After 1942 assailed Eleanor Roosevelt (and FDR) regularly. In public Eleanor ignored him. In private in 1942 she asked the FBI to investigate Pegler suggestion a column he wrote involved “sedition.” Her actions belied her public reputation as a champion of First Amendment rights when it came to leftists. In fact, she wielded her influence as First Lady to push the Bureau on this case. Dissatisfied with the FBI's initial report on the Pegler's column, she prodded J. Edgar Hoover to expand the investigation until it took on a voluminous scope. Recent scholars (including Betty Houchin Winfield, Kenneth O'Reilly, and Richard W. Steele) have exposed Franklin Roosevelt's political use of the FBI and traced how he ordered wartime sedition investigations of anti-New Deal newspaper publishers, such as William Randolph Hearst and the Chicago Tribune's Robert McCormick. In the Pegler's case, there was a willingness to use similar tactics against a prominent conservative columnist. Moreover, it also becomes clear that, despite her reputation as a champion of free speech rights, Eleanor Roosevelt resorted to similar methods against a media opponent. The charges were entirely false, the FBI reported, but Eleanor continued to push the FBI to investigate Pegler.
Pegler exemplified a traditional defense of American values—especially republicanism—against powerful and corrupt government, in an echo of the Patriots of 1775. Pegler depicted a dark conspiratorial world where criminal syndicates, corrupt union bosses, and Communists threatened the economic freedom of working Americans, while being protected and promoted by liberal allies in the New Deal. Pegler criticized every president from Herbert Hoover to FDR ("moosejaw") to Harry Truman ("a thin-lipped hater") to John F. Kennedy for their failures to uphold the values of republicanism. He also attacked the Supreme Court, and the Internal Revenue Service, as well as labor unions big and small.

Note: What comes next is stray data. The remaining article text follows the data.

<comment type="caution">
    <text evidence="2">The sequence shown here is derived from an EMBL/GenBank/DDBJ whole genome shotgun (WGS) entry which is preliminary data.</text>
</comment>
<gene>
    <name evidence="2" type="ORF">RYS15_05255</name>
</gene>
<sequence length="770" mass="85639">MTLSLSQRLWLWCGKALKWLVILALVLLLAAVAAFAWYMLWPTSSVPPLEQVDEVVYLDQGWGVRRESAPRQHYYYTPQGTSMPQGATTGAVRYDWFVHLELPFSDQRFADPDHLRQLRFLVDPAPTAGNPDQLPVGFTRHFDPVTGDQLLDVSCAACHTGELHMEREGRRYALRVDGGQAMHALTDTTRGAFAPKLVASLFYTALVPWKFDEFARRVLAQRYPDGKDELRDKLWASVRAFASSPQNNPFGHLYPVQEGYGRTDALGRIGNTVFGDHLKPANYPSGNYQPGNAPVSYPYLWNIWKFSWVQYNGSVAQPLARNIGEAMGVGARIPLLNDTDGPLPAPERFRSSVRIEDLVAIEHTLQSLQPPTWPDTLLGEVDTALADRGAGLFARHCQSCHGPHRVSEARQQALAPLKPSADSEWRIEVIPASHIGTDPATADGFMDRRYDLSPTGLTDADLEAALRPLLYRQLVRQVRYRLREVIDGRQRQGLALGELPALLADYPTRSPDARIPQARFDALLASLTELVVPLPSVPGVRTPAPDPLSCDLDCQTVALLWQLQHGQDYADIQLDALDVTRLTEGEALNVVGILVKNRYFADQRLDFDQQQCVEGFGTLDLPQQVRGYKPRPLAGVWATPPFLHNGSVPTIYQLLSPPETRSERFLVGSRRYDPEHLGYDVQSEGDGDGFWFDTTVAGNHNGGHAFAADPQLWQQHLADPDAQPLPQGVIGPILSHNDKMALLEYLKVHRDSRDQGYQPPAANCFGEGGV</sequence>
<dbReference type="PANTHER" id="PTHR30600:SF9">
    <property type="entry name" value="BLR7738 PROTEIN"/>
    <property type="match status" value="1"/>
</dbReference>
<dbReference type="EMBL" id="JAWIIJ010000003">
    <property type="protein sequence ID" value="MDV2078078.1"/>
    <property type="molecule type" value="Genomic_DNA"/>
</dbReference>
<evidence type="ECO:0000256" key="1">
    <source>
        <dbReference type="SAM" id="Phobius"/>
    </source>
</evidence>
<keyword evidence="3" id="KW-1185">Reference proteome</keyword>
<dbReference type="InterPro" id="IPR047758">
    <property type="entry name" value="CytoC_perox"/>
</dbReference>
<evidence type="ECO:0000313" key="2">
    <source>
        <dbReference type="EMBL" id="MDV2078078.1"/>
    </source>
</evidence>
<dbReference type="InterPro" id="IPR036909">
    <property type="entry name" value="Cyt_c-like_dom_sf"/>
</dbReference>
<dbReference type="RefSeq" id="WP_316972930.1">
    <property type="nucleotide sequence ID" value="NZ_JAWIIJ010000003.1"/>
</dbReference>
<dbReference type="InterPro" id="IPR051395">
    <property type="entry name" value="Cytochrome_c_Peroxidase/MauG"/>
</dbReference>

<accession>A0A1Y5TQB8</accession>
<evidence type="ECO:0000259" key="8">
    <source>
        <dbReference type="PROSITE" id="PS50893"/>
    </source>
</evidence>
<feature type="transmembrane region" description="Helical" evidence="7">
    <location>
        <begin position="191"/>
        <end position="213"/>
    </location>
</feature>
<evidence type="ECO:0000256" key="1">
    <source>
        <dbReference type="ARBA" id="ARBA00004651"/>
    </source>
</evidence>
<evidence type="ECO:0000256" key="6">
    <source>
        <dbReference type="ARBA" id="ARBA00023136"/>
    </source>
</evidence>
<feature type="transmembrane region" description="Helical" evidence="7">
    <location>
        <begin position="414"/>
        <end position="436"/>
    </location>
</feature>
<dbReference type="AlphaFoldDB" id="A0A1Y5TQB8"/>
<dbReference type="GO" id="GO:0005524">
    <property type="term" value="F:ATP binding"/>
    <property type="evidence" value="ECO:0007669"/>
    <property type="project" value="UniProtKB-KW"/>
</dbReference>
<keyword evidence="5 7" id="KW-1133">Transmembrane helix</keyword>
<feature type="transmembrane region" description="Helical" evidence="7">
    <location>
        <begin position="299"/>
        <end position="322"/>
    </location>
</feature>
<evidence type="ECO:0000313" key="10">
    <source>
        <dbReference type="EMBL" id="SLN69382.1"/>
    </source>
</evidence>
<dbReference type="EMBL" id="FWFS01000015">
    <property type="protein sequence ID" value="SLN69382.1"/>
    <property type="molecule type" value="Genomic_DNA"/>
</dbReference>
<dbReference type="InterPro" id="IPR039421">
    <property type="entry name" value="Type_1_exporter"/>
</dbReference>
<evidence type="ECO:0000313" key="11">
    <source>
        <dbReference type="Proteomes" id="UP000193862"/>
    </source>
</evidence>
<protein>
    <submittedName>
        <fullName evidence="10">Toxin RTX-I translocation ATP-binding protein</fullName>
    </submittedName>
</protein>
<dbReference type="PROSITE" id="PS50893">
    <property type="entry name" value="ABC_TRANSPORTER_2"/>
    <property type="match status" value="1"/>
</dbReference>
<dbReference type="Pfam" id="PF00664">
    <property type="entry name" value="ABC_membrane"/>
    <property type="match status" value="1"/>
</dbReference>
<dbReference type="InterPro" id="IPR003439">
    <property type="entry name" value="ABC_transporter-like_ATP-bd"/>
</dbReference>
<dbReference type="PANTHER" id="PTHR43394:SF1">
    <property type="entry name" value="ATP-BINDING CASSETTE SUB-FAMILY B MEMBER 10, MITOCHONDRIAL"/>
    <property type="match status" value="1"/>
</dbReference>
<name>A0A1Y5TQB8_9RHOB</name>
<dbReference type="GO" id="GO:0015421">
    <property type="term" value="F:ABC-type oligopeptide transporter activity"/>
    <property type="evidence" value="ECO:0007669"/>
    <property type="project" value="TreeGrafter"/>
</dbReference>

Enamored of a reckless style of attack writing, Pegler grew careless of the facts after 1950. His attack on writer Quentin Reynolds led to a costly slander suit against him and his publishers, as a jury awarded Reynolds $175,000 in damages. In 1962, Pegler lost his contract with King Features Syndicate, owned by Hearst after he started criticizing Hearst executives. His late writing appeared sporadically in obscure publications, including the John Birch Society's American Opinion and grew increasingly vituperative, violent, and unnoticed by the public that once read him eagerly.
Pegler published three volumes of his political columns:
- T'ain't Right (1936)
- The Dissenting Opinions of Mr. Westbrook Pegler (1938)
- George Spelvin, American and Fireside Chats (1942) excerpt and text search
- Farr, Finis. Fair Enough: The Life of Westbrook Pegler. (1975), a standard biography.
- Pilat, Oliver. Pegler, Angry Man of the Press (1973), (1973)
- Witwer, David. "Westbrook Pegler and the Anti-union Movement" Journal of American History 92.2 (2005): online
- David Witwer, "The Scandal of George Scalise: A Case Study in the Rise of Labor Racketeering in the 1930s," Journal of Social History 2003 36(4): 917-940 in EBSCO
- David Witwer, "Westbrook Pegler, Eleanor Roosevelt, and the FBI: A History of Infamous Enmities and Unlikely Collaborations." Journalism History, 2009 Vol. 34, Issue 4 in EBSCO
- Westbrook Pegler on geocities.com contains quotes and vintage text. May have pop-up ads on JavaSript enabled browsers.